by Pam Martens and Russ Martens, Wall St On Parade:
Over the past 24 hours, everyone from the Pope to Fox TV producers to foreign leaders like U.K. Prime Minister Theresa May to top corporate CEOs like Apple’s Tim Cook to U.S. airlines(who learned they had unwittingly transported snatched children hundreds of miles away from their parents) spoke out in condemnation of President Donald Trump’s inhumane policy to forcibly remove children and toddlers and babies as young as three months old from their immigrant parents attempting to enter the United States at our southern border. In many of these cases, the parents were attempting to pursue asylum applications after fleeing deadly gang violence in their central American country.
The outcry and repulsion of this policy of taking children from their lawful parents, without due process, and incarcerating them in internment camp conditions reached a fever pitch yesterday with longtime GOP strategist Steve Schmidt announcing he was leaving the Republican Party. Schmidt told the Daily Beast’s Nico Hines:
“Make no mistake about it when you’re ripping breastfeeding children away from their mothers and putting them in detention facilities, that’s an evil policy. To see the Republican Party break up the way it has, to lose its moral compass, it is tragic. It’s tragic for me personally, but I won’t be part of it. I won’t share a party label with people who think it’s all right to put babies in internment camps. My fidelity is to my country, not my political party. Country first.”
The nation’s largest doctor organization, the American Medical Association, also spoke out yesterday, stating that: “It is well known that childhood trauma and adverse childhood experiences created by inhumane treatment often create negative health impacts that can last an individual’s entire lifespan.” That condemnation followed a statement earlier this week to CBS by Dr. Colleen Kraft, President of the American Academy of Pediatrics, who had visited one of the detention centers holding toddlers. Dr. Kraft called this policy of separating children from their parents a form of child abuse, adding: “This type of trauma can be long lasting and it’s difficult to recover from this. We know very young children who are exposed to this type of trauma go on to not develop their speech, not develop their language, not develop their gross and fine motor skills and wind up with developmental delays.”
By yesterday afternoon the vocal outrage had reached such a crescendo that Trump apparently realized it was not going to be quelled by further lies from his administration. His administration has previously said it had no official policy to separate immigrant children from their parents – in the face of overwhelming evidence to the contrary and documentation that 2,300 children had been separated over just the prior two months. (Exactly how many children have been separated has yet to be reliably reported due to stonewalling by the Trump administration.) Trump had also previously said he could not sign an Executive Order to stop this practice, and yet, he did just that yesterday, stating that “I didn’t like the sight or the feeling of families being separated.”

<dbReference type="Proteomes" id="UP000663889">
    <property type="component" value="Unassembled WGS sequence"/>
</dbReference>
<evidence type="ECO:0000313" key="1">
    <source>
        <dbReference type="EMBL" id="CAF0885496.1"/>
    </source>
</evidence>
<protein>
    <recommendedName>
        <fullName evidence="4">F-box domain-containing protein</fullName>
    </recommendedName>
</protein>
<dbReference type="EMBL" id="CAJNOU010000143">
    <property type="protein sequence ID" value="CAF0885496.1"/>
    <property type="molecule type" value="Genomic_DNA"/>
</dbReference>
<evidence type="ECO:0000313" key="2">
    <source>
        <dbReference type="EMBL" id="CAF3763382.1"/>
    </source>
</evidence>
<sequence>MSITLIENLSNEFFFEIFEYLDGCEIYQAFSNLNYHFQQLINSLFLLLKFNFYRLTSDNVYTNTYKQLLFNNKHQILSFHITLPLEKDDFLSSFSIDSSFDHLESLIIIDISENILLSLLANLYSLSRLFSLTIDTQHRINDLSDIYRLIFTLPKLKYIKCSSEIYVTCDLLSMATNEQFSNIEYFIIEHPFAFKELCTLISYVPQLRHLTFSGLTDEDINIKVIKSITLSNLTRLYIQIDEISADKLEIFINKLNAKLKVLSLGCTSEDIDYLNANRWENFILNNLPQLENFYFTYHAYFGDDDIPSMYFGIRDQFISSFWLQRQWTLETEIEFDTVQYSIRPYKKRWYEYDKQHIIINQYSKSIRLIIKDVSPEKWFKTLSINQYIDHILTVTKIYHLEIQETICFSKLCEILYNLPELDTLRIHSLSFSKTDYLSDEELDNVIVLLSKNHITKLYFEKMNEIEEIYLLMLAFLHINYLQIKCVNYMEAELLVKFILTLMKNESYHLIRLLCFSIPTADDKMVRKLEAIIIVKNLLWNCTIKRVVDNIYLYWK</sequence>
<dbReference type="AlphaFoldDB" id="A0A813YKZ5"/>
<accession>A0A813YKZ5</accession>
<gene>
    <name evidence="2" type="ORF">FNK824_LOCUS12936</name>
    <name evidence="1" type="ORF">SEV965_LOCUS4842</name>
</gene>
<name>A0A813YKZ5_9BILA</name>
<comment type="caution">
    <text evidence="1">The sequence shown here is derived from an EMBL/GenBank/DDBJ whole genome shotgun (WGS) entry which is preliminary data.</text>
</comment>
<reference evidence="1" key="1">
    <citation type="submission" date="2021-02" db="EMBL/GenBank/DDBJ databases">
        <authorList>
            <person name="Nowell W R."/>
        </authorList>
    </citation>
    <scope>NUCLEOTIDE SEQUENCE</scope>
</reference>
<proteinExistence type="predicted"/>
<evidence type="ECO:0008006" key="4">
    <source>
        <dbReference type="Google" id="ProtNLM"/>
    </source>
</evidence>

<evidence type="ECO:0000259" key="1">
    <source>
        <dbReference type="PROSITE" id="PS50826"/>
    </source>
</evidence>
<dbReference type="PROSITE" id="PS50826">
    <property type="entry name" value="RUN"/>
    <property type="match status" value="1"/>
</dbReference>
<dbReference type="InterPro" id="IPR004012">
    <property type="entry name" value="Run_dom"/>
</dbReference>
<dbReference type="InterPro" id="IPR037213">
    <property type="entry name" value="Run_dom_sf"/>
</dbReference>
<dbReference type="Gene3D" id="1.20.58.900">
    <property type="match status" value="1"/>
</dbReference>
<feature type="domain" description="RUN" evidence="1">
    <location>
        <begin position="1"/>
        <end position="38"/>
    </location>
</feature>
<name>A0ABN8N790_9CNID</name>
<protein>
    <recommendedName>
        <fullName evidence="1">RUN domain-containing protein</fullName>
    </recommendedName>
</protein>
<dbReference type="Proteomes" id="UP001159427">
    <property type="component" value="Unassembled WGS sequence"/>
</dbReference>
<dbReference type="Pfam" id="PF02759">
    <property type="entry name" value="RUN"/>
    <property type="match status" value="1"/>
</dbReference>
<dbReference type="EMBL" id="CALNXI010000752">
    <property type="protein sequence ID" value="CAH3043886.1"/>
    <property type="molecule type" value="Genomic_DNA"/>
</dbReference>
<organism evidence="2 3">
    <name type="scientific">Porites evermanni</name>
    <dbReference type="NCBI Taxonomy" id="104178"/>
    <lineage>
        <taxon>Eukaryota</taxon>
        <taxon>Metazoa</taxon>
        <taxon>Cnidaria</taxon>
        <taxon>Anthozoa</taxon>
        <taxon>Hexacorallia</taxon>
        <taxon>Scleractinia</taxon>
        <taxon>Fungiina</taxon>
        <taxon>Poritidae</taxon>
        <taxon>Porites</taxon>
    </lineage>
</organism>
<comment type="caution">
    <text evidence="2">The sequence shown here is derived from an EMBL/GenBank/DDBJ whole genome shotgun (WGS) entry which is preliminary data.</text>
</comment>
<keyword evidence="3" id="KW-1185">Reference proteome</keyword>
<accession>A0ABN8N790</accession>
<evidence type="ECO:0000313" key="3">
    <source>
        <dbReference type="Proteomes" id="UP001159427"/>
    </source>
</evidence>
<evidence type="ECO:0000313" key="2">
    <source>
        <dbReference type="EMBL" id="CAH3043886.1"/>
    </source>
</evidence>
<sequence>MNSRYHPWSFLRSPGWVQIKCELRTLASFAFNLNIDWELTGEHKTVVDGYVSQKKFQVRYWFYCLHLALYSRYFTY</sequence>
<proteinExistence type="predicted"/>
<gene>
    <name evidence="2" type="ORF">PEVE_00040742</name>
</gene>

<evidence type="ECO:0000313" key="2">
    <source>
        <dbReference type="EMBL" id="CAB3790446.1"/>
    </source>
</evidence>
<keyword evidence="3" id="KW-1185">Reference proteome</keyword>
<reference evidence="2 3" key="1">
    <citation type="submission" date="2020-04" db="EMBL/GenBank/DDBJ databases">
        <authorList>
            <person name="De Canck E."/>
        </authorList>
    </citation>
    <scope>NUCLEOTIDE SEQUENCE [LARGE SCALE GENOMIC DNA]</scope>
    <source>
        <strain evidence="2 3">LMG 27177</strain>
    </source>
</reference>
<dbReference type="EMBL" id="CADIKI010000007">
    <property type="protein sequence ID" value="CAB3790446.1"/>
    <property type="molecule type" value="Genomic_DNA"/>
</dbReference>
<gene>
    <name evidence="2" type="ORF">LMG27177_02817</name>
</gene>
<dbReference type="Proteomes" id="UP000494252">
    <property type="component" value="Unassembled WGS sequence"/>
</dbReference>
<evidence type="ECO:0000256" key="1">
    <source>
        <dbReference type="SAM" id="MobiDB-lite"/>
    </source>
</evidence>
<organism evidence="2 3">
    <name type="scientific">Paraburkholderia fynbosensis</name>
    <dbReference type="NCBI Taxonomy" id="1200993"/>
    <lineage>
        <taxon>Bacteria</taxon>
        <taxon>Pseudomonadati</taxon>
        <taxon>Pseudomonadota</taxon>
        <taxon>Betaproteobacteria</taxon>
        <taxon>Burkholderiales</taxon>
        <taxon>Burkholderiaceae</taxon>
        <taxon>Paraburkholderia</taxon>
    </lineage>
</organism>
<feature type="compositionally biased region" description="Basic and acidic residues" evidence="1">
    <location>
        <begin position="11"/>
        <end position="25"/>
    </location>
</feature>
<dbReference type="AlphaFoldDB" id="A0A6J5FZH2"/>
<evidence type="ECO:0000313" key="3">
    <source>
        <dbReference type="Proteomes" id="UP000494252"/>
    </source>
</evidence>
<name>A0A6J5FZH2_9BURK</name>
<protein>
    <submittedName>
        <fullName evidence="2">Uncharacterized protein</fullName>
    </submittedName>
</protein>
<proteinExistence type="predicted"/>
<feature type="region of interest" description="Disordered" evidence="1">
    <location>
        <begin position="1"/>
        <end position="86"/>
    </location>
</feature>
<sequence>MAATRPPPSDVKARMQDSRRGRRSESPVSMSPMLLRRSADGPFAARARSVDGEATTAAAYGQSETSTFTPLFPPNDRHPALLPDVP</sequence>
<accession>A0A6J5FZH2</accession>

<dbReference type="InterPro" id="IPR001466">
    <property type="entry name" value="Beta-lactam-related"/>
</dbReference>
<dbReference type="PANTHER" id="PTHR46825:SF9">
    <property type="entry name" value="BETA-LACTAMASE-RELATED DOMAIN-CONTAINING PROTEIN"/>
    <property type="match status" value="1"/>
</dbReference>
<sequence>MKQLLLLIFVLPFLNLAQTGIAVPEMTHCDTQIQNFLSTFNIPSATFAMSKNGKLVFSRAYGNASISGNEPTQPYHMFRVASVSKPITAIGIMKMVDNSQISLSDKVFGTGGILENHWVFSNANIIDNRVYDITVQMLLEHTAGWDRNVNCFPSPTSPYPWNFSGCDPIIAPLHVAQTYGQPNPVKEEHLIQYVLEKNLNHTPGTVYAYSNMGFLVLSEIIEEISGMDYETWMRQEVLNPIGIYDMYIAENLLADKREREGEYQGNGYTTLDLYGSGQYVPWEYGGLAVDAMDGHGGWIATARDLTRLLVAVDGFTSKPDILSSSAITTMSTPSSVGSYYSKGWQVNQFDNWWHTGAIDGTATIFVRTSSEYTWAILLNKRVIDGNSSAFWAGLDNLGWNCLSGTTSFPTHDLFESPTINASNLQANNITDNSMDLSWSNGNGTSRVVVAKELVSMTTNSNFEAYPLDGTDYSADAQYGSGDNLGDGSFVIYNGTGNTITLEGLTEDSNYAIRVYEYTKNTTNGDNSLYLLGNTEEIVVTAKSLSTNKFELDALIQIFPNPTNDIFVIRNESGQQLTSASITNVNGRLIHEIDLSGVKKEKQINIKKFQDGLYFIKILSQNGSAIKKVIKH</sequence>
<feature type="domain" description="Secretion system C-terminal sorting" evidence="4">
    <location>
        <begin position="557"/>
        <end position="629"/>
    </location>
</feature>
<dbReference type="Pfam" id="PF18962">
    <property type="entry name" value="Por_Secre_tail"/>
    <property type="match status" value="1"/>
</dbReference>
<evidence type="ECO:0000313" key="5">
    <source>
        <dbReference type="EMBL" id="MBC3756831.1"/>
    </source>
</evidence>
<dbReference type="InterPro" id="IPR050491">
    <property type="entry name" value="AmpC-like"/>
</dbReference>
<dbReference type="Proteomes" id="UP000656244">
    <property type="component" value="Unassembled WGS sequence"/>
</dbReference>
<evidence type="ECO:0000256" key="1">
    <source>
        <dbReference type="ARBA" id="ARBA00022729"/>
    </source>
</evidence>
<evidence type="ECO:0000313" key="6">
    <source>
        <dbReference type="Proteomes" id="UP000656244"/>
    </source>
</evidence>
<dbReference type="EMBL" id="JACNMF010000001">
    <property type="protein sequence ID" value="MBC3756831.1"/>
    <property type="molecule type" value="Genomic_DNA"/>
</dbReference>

That statement, of course, only added to the outrage that the policy had not been vetted by medical professionals in advance of its implementation to determine the neurological and psychological damage it could do to infants, toddlers and children. It was only when it upset the obsessive, TV-watching pleasure of the Emperor-King (and numerous polls came out showing that two-thirds of Americans opposed it) that Trump backed down.
Unfortunately, the Executive Order Trump signed yesterday was written with the same dodgy language that Trump has turned into an art form in the past. The Order read in part:
“It is also the policy of this Administration to maintain family unity, including by detaining alien families together where appropriate and consistent with law and available resources. It is unfortunate that Congress’s failure to act and court orders have put the Administration in the position of separating alien families to effectively enforce the law.”
It was not the 1997 court order or Congress, however, that instituted the policy of grabbing children from their immigrant families. Previously, first-time illegal entry was treated as a misdemeanor and families were given a court appearance date and released on their own recognizance. According to experts in this area, over 90 percent of the parents showed up for their court dates. It was the Trump administration’s “zero tolerance” policy that was officially announced in April that permanently incarcerated the parents until their cases were heard and ordered that the children be held in separate detention.
Last evening, MSNBC’s Chris Hayes reported that there is growing evidence that the Trump policy of taking children from their immigrant parents began many months ago, further accentuating the fact that the public has been denied information on how many children have been impacted and where these children are being held.
Hayes reported on an El Salvadorian mother who had her 14-month old son taken last year. She explained how it took her 85 days to get her son back. The mother says the infant was returned to her with lice and so traumatized that she couldn’t leave his sight without him crying out for her.
Both Hayes and today’s edition of the New York Times report that the plight of the children who have already been separated remains up in the air and that the Federal government has no concrete, current plans to immediately reunite them with their parents.